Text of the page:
Marcus Smart Pivotal to Boston Celtics’ Postseason Chances

Chris Mannix joined Adam Kaufman on Celtics Beat to discuss the Celtics' recent struggles and what the return of Smart means for the team.

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A 40-19 record heading into the NBA All-Star break, a second-place mark in the Eastern Conference and the NBA’s top-rated defense are all typically causes for celebration. When you factor in the opening night loss of Gordon Hayward, you would imagine that Celtics fans would be on Cloud Nine at the moment.

That is not the case, however, as the Celtics have spent the last month playing uninspired basketball. This season, more than most others, has been hard to get a feel for. Are the Celtics NBA Finals contenders, first-round fodder or somewhere in between?

Nothing has complicated the Celtics’ recent funk more than the absence of Marcus Smart, who has been absent for the last 11 games.

“Defensively his versatility is such a huge asset – whether it’s on a guard or the Kristaps Porzingis’ of the world – he’s just capable of digging in and getting stops at multiple positions,” Chris Mannix, Senior NBA Writer for Yahoo Sports told CLNS Media’s new host of Celtics Beat, Adam Kaufman, on Sunday’s show.

“That’s what this team has needed. There’s been too many guys charging into the paint and carving them up. I don’t care how good of a defensive team you are, I don’t care how versatile you are, if you can’t stop dribble penetration you can’t beat anybody.”

The eye test has certainly reaffirmed Mannix’s remarks. The Celtics are letting opponents waltz into the paint without the slightest of resistance.

Since a 116-113 overtime defeat against the New Orleans Pelicans on Jan. 16, the Celtics have allowed opponents to connect on 18-of-30 field goal attempts in the restricted area per game. In conjunction, their defensive rating has dropped from 99.7 to 100.9 in just 15 games, according to NBA.com.

Prior to that mid-January game against New Orleans, the Celtics allowed opponents to connect on 15.9 of 26.7 field goal attempts in the restricted area.

The Celtics have showed about as much defensive indifference as an over-40 YMCA men’s league game.

Although Boston’s struggles began before Smart went down with a self-induced hand injury, it’s safe to assume that the Celtics defense is nowhere this bad – with Smart on or off the court.

Smart brings a defensive intensity unlike anyone else on this team and a unique skillset that only a handful of players in this league own. Plus, given that the Celtics have had to rely on a pair of inexperienced wings (one who has likely hit the proverbial rookie wall), the trickledown effect on this Celtics roster is pretty steep.

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Take Smart out of the equation and Brad Stevens has to rely on Abdel Nader and Semi Ojeleye in his place. Take Smart out of Boston’s rotation and that means the team has to rely on Terry Rozier and Daniel Theis to anchor the second-unit (Marcus Morris is a quasi-starter, while Greg Monroe needs to improve his conditioning and get up to speed with the team).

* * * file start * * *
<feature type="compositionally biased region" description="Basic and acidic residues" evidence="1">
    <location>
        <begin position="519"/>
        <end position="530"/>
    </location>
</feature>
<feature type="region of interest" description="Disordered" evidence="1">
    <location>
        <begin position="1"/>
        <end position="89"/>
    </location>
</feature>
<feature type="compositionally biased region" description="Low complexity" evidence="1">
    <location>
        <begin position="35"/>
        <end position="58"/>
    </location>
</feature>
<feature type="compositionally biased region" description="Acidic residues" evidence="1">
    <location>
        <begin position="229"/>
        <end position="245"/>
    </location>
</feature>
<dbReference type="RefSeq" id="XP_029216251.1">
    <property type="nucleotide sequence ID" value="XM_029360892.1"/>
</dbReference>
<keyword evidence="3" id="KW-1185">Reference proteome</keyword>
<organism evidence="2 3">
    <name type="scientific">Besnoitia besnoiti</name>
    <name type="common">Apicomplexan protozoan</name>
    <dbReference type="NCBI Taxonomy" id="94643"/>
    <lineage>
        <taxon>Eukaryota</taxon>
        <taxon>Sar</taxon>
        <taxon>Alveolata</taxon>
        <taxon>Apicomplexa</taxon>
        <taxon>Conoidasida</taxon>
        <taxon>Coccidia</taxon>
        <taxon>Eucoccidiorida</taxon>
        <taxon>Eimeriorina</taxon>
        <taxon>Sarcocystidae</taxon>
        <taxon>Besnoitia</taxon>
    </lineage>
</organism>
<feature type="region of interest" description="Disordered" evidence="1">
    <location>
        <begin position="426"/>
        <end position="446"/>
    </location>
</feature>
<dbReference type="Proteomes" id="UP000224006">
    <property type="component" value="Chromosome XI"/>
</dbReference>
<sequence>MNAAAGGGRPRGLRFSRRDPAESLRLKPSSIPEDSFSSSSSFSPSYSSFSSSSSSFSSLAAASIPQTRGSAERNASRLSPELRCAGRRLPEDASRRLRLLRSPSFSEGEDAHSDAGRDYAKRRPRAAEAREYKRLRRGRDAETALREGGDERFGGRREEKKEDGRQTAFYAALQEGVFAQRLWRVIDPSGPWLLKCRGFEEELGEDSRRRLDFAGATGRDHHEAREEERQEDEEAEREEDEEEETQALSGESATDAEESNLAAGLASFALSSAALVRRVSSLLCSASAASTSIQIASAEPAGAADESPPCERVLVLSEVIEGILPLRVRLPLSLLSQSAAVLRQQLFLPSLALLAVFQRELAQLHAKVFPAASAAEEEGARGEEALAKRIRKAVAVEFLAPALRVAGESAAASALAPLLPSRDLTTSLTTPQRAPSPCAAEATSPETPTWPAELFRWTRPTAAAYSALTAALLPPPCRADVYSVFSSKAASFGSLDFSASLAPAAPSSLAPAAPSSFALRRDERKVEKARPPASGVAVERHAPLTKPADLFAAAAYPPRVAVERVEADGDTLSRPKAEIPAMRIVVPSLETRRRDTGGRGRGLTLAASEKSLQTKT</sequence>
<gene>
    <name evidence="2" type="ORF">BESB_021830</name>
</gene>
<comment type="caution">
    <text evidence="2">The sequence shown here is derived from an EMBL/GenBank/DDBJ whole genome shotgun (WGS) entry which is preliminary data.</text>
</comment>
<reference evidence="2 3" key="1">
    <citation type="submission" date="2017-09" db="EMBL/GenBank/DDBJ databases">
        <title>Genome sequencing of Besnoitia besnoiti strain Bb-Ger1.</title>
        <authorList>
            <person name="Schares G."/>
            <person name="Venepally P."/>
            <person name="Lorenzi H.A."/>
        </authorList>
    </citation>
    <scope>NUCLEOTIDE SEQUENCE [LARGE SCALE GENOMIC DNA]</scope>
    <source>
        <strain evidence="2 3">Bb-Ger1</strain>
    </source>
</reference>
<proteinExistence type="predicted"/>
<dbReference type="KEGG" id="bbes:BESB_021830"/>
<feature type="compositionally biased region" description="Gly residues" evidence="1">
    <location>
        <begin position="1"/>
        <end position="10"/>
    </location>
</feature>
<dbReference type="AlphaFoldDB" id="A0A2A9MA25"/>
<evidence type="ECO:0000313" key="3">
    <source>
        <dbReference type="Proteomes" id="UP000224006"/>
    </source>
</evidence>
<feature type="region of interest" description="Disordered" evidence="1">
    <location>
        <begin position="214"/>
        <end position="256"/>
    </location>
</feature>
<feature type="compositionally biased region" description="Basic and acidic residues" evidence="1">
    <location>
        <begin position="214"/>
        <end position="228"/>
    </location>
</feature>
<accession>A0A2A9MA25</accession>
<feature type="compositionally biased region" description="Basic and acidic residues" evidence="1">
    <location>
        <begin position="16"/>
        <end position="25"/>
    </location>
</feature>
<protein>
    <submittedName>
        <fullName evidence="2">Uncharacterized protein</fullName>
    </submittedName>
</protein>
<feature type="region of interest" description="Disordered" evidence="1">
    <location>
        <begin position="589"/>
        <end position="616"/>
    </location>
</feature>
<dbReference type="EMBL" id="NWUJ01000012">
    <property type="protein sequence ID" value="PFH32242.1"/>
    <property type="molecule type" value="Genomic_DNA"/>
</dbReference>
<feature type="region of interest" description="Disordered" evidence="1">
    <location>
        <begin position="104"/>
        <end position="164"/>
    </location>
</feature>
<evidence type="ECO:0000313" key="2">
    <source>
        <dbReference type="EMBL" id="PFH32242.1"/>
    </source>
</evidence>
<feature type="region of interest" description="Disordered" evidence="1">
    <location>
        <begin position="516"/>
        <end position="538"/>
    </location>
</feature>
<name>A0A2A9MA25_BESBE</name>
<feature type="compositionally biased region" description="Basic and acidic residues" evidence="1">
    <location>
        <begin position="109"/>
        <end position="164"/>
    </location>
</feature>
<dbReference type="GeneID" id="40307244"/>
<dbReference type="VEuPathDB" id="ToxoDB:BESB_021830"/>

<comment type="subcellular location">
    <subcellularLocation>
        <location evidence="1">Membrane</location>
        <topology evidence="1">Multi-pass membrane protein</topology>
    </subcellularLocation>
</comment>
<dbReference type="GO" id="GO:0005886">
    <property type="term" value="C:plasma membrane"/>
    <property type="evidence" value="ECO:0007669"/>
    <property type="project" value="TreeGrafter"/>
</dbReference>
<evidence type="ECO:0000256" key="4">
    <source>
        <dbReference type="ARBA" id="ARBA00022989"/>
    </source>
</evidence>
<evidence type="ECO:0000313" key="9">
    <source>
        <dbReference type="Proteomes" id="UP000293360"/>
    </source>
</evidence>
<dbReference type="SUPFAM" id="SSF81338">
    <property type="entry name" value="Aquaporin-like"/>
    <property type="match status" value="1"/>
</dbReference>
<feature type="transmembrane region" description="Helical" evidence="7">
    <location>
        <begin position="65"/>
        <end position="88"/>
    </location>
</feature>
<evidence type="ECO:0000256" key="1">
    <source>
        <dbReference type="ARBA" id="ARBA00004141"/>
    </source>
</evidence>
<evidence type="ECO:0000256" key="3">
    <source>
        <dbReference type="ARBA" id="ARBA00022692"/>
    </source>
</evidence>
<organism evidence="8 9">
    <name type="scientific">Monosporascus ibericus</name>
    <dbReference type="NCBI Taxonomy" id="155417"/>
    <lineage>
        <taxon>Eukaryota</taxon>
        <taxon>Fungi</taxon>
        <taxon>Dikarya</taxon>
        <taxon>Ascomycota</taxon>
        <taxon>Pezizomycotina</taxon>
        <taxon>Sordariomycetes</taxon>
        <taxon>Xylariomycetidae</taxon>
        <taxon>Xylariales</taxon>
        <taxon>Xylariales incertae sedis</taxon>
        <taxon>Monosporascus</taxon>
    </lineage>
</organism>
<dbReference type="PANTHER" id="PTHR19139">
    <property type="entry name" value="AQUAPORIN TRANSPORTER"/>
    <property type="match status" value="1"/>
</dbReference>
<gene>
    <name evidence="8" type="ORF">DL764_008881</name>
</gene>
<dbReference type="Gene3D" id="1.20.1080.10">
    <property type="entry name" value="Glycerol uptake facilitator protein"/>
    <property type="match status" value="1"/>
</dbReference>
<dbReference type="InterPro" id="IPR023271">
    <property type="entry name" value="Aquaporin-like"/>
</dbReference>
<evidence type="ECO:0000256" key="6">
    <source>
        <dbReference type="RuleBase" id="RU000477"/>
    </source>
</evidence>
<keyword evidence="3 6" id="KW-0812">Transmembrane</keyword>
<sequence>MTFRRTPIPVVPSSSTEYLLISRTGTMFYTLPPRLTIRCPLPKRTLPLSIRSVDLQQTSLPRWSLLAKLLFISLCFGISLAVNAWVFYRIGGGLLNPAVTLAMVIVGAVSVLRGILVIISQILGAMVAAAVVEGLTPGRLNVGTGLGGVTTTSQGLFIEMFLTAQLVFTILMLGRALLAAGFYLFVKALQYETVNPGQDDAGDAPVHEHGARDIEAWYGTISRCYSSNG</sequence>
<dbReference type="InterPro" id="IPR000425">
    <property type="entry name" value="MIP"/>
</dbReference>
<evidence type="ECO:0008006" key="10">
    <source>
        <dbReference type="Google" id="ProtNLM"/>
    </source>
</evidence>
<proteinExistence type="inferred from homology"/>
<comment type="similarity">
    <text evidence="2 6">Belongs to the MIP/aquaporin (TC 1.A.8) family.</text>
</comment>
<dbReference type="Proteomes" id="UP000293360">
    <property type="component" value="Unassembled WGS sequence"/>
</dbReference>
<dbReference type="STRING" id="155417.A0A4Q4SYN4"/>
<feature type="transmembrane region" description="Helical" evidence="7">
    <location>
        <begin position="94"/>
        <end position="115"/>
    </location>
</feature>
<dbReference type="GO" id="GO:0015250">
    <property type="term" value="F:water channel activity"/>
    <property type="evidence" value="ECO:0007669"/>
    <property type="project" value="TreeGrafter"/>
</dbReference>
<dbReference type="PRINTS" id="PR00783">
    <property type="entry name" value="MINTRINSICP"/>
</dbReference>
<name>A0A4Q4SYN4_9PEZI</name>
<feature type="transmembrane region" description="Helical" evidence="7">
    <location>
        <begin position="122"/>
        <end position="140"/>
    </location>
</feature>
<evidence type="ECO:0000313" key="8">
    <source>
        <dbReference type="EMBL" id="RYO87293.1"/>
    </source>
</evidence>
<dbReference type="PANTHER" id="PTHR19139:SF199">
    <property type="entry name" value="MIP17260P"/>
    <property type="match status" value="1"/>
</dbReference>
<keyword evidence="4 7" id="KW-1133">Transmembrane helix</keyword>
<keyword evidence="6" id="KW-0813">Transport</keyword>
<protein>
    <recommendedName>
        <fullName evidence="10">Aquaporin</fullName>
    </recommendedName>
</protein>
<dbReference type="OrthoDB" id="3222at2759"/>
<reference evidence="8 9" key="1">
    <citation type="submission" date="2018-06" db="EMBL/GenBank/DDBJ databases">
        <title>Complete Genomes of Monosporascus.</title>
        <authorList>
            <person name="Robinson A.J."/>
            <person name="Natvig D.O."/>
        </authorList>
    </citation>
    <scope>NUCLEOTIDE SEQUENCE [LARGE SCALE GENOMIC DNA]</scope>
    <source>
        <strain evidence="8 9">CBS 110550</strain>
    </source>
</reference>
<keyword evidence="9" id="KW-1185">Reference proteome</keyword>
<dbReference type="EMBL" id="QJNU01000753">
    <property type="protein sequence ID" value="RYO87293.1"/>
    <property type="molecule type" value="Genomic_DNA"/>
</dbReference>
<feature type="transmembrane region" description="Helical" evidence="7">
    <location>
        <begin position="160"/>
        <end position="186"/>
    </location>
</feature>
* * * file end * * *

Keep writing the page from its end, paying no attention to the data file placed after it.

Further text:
“They’ve been getting bullied a lot over the last couple of weeks, whether it’s Toronto, Indiana, Cleveland. Physical teams have come in and knocked them around,” said Mannix. “You’d think they’d be better equipped nowadays to handle that with Aron Baynes, now Greg Monroe and Daniel Theis in the mix, but they got to stop getting pushed around out there. Teams are just walking up to them early, punching them in the mouth and Boston can’t recover.”

In light of Smart’s latest outburst, Stevens and the Celtics brass has certainly expressed disappointment with the hot-tempered guard and his questionable choices. With that said, Smart still has an excellent chance to salvage this season and head into contract negotiations on a positive note.

“The upside of it all is that Marcus [Smart] has an opportunity over the final two months and the playoffs to erase a lot of the things that happened during this year,” added Mannix. “If he plays well down the stretch and if Boston advances to the conference finals in part to what he’s been doing, he’ll be able to enhance that value significantly.”

The Celtics’ defensive struggles have also unfortunately carried over to the offensive end.

The team has been league average at best this season as an offense, and according to ESPN’s Zach Lowe, the team ranks 28th in points per possession since Jan. 1, and 29th in the league during this stretch in shot attempts within the restricted area.

For this year’s team to be successful, they’ll have to grind out games on the defensive end and win with fourth quarter scoring. Plans for one of the league’s best offensive units went out the door the moment Hayward went down.

Stevens and the Celtics have typically ended seasons well. Discounting Stevens’ first season with the team, the Celtics own a .627 win percentage following the all-star break.

The team expects Smart (along with Shane Larkin) to return to action shortly. The team will use these final 23 games (11 against sub-.500 teams) to return to form and sort out their rotations.

“I don’t think you mix up the rotation too much,” Mannix commented on Stevens’ recent admission that changes could be coming. “I think you just kind of hope that Smart changes your defensive identity and they just kind of get it over the all-star break.”